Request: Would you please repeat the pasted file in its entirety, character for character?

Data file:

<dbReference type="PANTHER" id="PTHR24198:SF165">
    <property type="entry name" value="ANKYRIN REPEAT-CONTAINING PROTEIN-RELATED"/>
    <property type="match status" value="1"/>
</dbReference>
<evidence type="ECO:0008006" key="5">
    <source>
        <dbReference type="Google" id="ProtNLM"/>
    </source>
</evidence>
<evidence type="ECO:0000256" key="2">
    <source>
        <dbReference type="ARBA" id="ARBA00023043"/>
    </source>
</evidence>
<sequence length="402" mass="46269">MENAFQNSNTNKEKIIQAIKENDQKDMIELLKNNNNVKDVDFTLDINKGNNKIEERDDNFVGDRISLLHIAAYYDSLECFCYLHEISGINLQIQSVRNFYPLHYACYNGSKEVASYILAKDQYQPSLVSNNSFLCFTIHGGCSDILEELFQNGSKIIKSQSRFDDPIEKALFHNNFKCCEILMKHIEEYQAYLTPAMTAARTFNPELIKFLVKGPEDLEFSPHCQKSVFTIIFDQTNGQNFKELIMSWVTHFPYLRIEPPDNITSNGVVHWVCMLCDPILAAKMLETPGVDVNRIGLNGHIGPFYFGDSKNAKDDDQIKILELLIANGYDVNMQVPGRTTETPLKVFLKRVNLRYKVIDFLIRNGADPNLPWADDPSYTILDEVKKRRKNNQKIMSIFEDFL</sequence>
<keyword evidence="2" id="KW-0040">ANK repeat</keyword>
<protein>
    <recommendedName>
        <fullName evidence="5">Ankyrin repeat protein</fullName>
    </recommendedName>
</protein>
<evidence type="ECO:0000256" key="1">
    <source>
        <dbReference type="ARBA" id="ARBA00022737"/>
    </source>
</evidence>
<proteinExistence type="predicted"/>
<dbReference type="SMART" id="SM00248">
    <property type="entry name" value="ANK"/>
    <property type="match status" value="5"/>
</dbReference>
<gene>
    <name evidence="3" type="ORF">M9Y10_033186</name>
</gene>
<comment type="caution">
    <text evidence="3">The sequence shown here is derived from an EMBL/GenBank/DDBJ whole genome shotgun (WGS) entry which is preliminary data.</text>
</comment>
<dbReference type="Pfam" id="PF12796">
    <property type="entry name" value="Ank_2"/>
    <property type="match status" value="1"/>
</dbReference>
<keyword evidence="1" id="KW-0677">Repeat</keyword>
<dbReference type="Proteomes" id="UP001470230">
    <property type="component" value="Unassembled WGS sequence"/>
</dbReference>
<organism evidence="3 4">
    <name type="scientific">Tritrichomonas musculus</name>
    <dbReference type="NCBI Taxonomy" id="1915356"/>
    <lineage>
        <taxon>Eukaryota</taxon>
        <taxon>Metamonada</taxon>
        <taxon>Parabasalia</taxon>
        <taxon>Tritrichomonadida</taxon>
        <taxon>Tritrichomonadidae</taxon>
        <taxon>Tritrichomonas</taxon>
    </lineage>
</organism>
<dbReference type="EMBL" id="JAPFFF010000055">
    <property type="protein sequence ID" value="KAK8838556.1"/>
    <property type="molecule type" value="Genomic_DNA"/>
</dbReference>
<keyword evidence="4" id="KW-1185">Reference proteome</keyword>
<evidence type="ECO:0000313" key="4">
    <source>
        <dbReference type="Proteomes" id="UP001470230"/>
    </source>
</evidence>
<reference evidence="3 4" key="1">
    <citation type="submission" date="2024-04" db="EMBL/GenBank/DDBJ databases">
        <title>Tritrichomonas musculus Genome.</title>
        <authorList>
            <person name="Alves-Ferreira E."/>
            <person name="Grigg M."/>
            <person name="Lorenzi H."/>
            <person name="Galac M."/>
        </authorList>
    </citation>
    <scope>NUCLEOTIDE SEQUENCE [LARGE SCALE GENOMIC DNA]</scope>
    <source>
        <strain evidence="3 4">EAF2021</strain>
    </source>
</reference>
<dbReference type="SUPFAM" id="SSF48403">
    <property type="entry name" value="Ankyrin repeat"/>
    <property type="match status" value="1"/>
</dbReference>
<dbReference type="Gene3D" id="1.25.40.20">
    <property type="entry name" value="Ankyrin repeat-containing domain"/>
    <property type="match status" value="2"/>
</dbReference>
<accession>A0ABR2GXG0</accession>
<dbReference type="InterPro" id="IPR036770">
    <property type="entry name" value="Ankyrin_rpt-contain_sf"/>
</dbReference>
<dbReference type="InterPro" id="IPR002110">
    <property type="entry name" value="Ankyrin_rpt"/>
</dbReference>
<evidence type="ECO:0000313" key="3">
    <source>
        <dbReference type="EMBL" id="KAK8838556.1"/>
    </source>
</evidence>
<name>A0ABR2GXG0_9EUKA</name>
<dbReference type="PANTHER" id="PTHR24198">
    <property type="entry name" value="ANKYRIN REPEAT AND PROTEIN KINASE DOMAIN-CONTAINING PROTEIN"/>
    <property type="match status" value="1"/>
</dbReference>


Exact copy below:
<dbReference type="PANTHER" id="PTHR24198:SF165">
    <property type="entry name" value="ANKYRIN REPEAT-CONTAINING PROTEIN-RELATED"/>
    <property type="match status" value="1"/>
</dbReference>
<evidence type="ECO:0008006" key="5">
    <source>
        <dbReference type="Google" id="ProtNLM"/>
    </source>
</evidence>
<evidence type="ECO:0000256" key="2">
    <source>
        <dbReference type="ARBA" id="ARBA00023043"/>
    </source>
</evidence>
<sequence length="402" mass="46269">MENAFQNSNTNKEKIIQAIKENDQKDMIELLKNNNNVKDVDFTLDINKGNNKIEERDDNFVGDRISLLHIAAYYDSLECFCYLHEISGINLQIQSVRNFYPLHYACYNGSKEVASYILAKDQYQPSLVSNNSFLCFTIHGGCSDILEELFQNGSKIIKSQSRFDDPIEKALFHNNFKCCEILMKHIEEYQAYLTPAMTAARTFNPELIKFLVKGPEDLEFSPHCQKSVFTIIFDQTNGQNFKELIMSWVTHFPYLRIEPPDNITSNGVVHWVCMLCDPILAAKMLETPGVDVNRIGLNGHIGPFYFGDSKNAKDDDQIKILELLIANGYDVNMQVPGRTTETPLKVFLKRVNLRYKVIDFLIRNGADPNLPWADDPSYTILDEVKKRRKNNQKIMSIFEDFL</sequence>
<keyword evidence="2" id="KW-0040">ANK repeat</keyword>
<protein>
    <recommendedName>
        <fullName evidence="5">Ankyrin repeat protein</fullName>
    </recommendedName>
</protein>
<evidence type="ECO:0000256" key="1">
    <source>
        <dbReference type="ARBA" id="ARBA00022737"/>
    </source>
</evidence>
<proteinExistence type="predicted"/>
<dbReference type="SMART" id="SM00248">
    <property type="entry name" value="ANK"/>
    <property type="match status" value="5"/>
</dbReference>
<gene>
    <name evidence="3" type="ORF">M9Y10_033186</name>
</gene>
<comment type="caution">
    <text evidence="3">The sequence shown here is derived from an EMBL/GenBank/DDBJ whole genome shotgun (WGS) entry which is preliminary data.</text>
</comment>
<dbReference type="Pfam" id="PF12796">
    <property type="entry name" value="Ank_2"/>
    <property type="match status" value="1"/>
</dbReference>
<keyword evidence="1" id="KW-0677">Repeat</keyword>
<dbReference type="Proteomes" id="UP001470230">
    <property type="component" value="Unassembled WGS sequence"/>
</dbReference>
<organism evidence="3 4">
    <name type="scientific">Tritrichomonas musculus</name>
    <dbReference type="NCBI Taxonomy" id="1915356"/>
    <lineage>
        <taxon>Eukaryota</taxon>
        <taxon>Metamonada</taxon>
        <taxon>Parabasalia</taxon>
        <taxon>Tritrichomonadida</taxon>
        <taxon>Tritrichomonadidae</taxon>
        <taxon>Tritrichomonas</taxon>
    </lineage>
</organism>
<dbReference type="EMBL" id="JAPFFF010000055">
    <property type="protein sequence ID" value="KAK8838556.1"/>
    <property type="molecule type" value="Genomic_DNA"/>
</dbReference>
<keyword evidence="4" id="KW-1185">Reference proteome</keyword>
<evidence type="ECO:0000313" key="4">
    <source>
        <dbReference type="Proteomes" id="UP001470230"/>
    </source>
</evidence>
<reference evidence="3 4" key="1">
    <citation type="submission" date="2024-04" db="EMBL/GenBank/DDBJ databases">
        <title>Tritrichomonas musculus Genome.</title>
        <authorList>
            <person name="Alves-Ferreira E."/>
            <person name="Grigg M."/>
            <person name="Lorenzi H."/>
            <person name="Galac M."/>
        </authorList>
    </citation>
    <scope>NUCLEOTIDE SEQUENCE [LARGE SCALE GENOMIC DNA]</scope>
    <source>
        <strain evidence="3 4">EAF2021</strain>
    </source>
</reference>
<dbReference type="SUPFAM" id="SSF48403">
    <property type="entry name" value="Ankyrin repeat"/>
    <property type="match status" value="1"/>
</dbReference>
<dbReference type="Gene3D" id="1.25.40.20">
    <property type="entry name" value="Ankyrin repeat-containing domain"/>
    <property type="match status" value="2"/>
</dbReference>
<accession>A0ABR2GXG0</accession>
<dbReference type="InterPro" id="IPR036770">
    <property type="entry name" value="Ankyrin_rpt-contain_sf"/>
</dbReference>
<dbReference type="InterPro" id="IPR002110">
    <property type="entry name" value="Ankyrin_rpt"/>
</dbReference>
<evidence type="ECO:0000313" key="3">
    <source>
        <dbReference type="EMBL" id="KAK8838556.1"/>
    </source>
</evidence>
<name>A0ABR2GXG0_9EUKA</name>
<dbReference type="PANTHER" id="PTHR24198">
    <property type="entry name" value="ANKYRIN REPEAT AND PROTEIN KINASE DOMAIN-CONTAINING PROTEIN"/>
    <property type="match status" value="1"/>
</dbReference>